S E A R C H D V D B e a v e r
Songs in the Key of Life [Blu-ray Audio]
Review by Gary Tooze
Producer: Universal Music Group
Region: FREE! (as verified by the Oppo Blu-ray player)
Total Music time: 1:45:03.005
Disc Size: 13,209,971,321 bytes
Chapters: 21 (one per song)
Case: Transparent Blu-ray case
Release date: October 30th, 2013
LPCM Audio English 4608 kbps 2.0 / 96 kHz / 4608 kbps / 24-bit
DTS-HD Master Audio English 3782 kbps 2.0 / 96 kHz / 3782 kbps / 24-bit (DTS Core: 3.0 / 48 kHz / 1509 kbps / 24-bit)
Dolby TrueHD Audio English 3189 kbps 2.0 / 96 kHz / 3189 kbps / 24-bit (AC3 Embedded: 2.0 / 48 kHz / 640 kbps)
28-page liner notes leaflet has the song's lyrics
A paper with a code to access the Blu-ray disc digital downloads online
Songs in the Key of Life Track Listing:
NOTE: The Blu-ray audio does contain tracks 18-21 known as "A Something's Extra". The "A Something's Extra" 7" EP was included with the special-edition version of the original LP. These tracks are also on most CD versions of the album, either split between both discs or appended to the end of the second disc. They are here in their entirety on this Blu-ray audio album despite some sites (even Amazon.com at present) not listing them.
Description: Originally released in 1976, the prolific Songs in the Key of Life is a milestone in the career of Stevie Wonder and the last of five consecutive albums widely hailed as his 'classic period'. From his sharp commentaries on American social history and pro-peace supplications to some of his most intimate professions of love, Songs In The Key of Life cast Wonder's music further beyond R&B, funk and disco than ever before. More sprawling than Innervisions and Talking Book, the highly ambitious and experimental double LP became the best-selling and most critically acclaimed album of his career and it went on to win four Grammy Awards including Best Male Pop Vocal and Album of the Year. Highlights include the indelible classics "Isn't She Lovely", "Sir Duke", "I Wish", "Pastime Paradise", "Summer Soft" - all found on this Blu-ray audio album.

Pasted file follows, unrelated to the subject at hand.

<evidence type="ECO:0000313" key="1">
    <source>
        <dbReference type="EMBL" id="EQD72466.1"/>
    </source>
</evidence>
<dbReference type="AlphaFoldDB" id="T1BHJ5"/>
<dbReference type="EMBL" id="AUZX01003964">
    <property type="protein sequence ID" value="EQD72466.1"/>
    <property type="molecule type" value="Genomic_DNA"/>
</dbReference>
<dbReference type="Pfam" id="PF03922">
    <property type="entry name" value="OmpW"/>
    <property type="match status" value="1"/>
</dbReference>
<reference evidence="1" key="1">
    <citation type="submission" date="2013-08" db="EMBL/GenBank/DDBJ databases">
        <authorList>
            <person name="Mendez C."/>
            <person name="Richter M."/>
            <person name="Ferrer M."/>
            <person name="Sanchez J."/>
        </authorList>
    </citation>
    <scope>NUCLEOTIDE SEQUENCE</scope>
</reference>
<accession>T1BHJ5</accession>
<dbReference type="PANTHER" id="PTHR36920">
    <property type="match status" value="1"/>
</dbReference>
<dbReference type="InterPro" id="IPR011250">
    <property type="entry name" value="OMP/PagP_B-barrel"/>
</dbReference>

On February 19, 1977, Wonder was nominated for seven Grammy Awards,
including Album of the Year, an award that he had already won twice, in
1974 and 1975, for Innervisions and Fulfillingness' First
Finale. In all, Wonder won four out of seven nominations at the
Grammys: Album of the Year, Best Male Pop Vocal Performance, Best Male
R&B Vocal Performance and Producer of the Year.
Adopters of Blu-ray immediately notice that lossless audio transfer is one of the most valuable benefits of this new format. Not only surround separation but the depth, resonance and overall purity exporting capabilities of the lossless and uncompressed sound formats. DVDBeaver prefers technical comparison as analysis. Unfortunately, I don't know of a way of extracting the tech info from the Japanese SACD that I own of Songs in the Key of Life to compare to this Blu-ray audio. I can only state my opinion. I have a system with a Marantz SA8001 Super Audio CD Player and can toggle back and forth between my Oppo Digital BDP-83 Universal Blu-ray/SACD Player trying to notice/listen to differences. Even though the SACD is great the Blu-ray is just more stable (I notice a lot in track 19 - Ebony Eyes - actually all 4 "A Something's Extra" tracks) exporting more depth.
UME are using the original master tapes transferred to uncompressed files, mastered at 24bit/96kHz. This elevates Blu-ray Audio discs to a new, more pure, level - hopefully the most accurate replication of the original studio sound - when recorded. These can be played with, or without, your video system being on (depending on your set-up!). When my TV is on it shows the track, example: